Harden Law Offices

104 Main Street, Lancaster, NH 03584 603.788.2080
2 Cottage Street, Littleton, NH 03561 603.444.2084
199 Heater Road, Lebanon, NH 03766 603.448.3737
www.dwilawyernh.net
info@lenharden.com

Thursday, October 22, 2020

Public Trials in a Pandemic? Why Not Live Stream?

   The Sixth Amendment to the U.S. Constitution and Part 1, Article 15 of the NH Constitution provide a fundamental guarantee to all defendants in criminal cases to the right to a public trial. This right to a public trial is fundamental and essential to our justice system. The reasons behind public trials are manifold.  The biggest reasons are for accountability, transparency and fairness.  In NH there is a long history of public trials and the closure of a court has been held to be prejudicial and reversible error without a showing or actual prejudice.

  

The right to a public trial are guaranteed to the defendant not to the accuser.  In our modern world and during a time when courthouses are actually closed the few trial that have proceeded were being streamed live.  However, some prosecutors and victim's rights advocates were upset and sought to prohibit the live streaming of trials.  The NH Court agreed with giving alleged victims' a new power to prohibit live streaming of trials. Federal and NH Law requires access to trials for media and it remains an unsolved issue if media can compel live streaming despite court's decision to end live streaming based on an alleged victim's desire for privacy.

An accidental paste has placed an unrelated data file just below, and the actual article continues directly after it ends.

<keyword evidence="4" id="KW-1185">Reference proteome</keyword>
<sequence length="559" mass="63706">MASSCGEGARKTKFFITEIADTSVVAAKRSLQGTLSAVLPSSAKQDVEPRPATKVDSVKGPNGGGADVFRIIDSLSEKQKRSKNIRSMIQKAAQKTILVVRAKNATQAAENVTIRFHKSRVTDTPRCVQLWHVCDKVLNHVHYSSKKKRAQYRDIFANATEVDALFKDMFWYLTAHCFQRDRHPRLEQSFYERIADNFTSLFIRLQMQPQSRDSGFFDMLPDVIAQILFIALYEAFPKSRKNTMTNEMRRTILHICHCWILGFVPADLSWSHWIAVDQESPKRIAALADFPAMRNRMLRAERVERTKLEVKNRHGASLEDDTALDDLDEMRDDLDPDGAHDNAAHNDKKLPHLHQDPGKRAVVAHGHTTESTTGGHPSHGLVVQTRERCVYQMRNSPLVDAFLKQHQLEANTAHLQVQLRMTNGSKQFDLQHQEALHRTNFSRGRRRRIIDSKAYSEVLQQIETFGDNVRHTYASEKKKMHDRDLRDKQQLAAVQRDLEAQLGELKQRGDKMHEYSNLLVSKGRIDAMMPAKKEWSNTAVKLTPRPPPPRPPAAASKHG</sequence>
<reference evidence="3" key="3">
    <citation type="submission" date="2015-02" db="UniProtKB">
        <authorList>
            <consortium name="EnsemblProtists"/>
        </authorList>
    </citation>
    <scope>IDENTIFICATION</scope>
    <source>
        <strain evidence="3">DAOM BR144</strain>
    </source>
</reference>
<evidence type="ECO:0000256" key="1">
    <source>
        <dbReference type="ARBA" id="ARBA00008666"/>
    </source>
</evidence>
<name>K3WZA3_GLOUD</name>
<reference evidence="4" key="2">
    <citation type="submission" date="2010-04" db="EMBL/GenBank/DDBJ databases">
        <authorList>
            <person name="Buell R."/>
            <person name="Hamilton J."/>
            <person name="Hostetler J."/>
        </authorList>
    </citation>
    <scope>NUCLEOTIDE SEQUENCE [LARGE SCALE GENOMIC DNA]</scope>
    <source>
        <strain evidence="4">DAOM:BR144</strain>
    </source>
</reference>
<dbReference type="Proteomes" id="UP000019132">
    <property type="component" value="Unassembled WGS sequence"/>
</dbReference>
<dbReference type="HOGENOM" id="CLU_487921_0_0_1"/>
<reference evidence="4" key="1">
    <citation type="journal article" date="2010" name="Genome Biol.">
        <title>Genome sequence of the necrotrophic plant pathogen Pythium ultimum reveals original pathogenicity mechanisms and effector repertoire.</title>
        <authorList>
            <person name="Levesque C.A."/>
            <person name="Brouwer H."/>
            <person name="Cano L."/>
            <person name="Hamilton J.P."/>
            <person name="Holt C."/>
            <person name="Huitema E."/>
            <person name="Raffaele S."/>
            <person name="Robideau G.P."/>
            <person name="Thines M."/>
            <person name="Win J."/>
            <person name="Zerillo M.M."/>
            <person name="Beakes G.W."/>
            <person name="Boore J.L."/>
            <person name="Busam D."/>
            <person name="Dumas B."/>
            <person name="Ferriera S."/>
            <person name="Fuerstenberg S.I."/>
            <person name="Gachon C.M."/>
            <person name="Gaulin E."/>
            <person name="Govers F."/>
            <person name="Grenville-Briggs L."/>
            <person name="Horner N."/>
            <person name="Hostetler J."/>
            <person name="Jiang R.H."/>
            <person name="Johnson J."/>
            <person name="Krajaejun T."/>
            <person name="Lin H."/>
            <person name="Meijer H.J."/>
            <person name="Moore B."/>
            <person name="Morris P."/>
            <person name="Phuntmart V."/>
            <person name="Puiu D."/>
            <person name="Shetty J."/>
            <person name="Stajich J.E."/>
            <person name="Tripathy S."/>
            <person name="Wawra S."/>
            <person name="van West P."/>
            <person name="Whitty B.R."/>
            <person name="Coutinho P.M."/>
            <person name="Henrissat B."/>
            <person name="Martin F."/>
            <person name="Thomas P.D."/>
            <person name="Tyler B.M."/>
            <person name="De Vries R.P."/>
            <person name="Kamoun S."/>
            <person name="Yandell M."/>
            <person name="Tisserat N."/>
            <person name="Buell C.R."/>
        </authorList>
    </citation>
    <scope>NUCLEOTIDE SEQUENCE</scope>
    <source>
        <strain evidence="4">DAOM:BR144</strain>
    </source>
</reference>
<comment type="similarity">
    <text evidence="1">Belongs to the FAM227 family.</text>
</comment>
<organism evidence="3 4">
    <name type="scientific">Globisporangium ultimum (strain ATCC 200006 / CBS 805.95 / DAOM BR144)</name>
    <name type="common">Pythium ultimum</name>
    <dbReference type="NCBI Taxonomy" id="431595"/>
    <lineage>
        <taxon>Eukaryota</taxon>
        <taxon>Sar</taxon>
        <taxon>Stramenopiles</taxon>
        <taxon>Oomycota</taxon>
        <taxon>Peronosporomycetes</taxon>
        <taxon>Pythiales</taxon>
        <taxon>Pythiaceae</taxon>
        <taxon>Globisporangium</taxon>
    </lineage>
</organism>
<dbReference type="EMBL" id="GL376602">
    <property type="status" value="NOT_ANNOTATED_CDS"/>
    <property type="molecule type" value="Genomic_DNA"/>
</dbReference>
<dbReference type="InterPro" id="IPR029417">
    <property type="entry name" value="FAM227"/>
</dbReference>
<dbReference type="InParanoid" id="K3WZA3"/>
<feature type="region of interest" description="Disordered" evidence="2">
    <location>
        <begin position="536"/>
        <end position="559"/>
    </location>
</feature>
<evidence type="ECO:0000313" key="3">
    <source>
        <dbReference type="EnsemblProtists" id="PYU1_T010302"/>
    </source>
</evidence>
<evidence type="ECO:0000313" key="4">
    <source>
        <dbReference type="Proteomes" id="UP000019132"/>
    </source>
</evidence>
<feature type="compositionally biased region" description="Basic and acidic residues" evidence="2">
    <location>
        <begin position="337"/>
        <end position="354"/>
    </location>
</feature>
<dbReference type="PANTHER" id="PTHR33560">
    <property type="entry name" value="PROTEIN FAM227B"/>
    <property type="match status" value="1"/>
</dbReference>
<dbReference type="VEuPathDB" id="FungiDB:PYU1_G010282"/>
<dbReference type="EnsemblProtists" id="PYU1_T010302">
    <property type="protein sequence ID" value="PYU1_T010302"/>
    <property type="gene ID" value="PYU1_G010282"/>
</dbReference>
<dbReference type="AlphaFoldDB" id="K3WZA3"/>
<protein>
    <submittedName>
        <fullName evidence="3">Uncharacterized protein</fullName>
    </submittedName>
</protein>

The NH Association of Criminal Defense Lawyers (NHACDL) has issued a press release objecting to the NH Court administration's decision to end live streaming trials at request of alleged victims.  NHACDL strongly objects to creating this expanded 'right' to alleged victims.  In short the Court on its own has decided that alleged victim's now have a right to prevent live streaming of trials.  See the Press Release below:

NHACDL Press Release 10-21-2020










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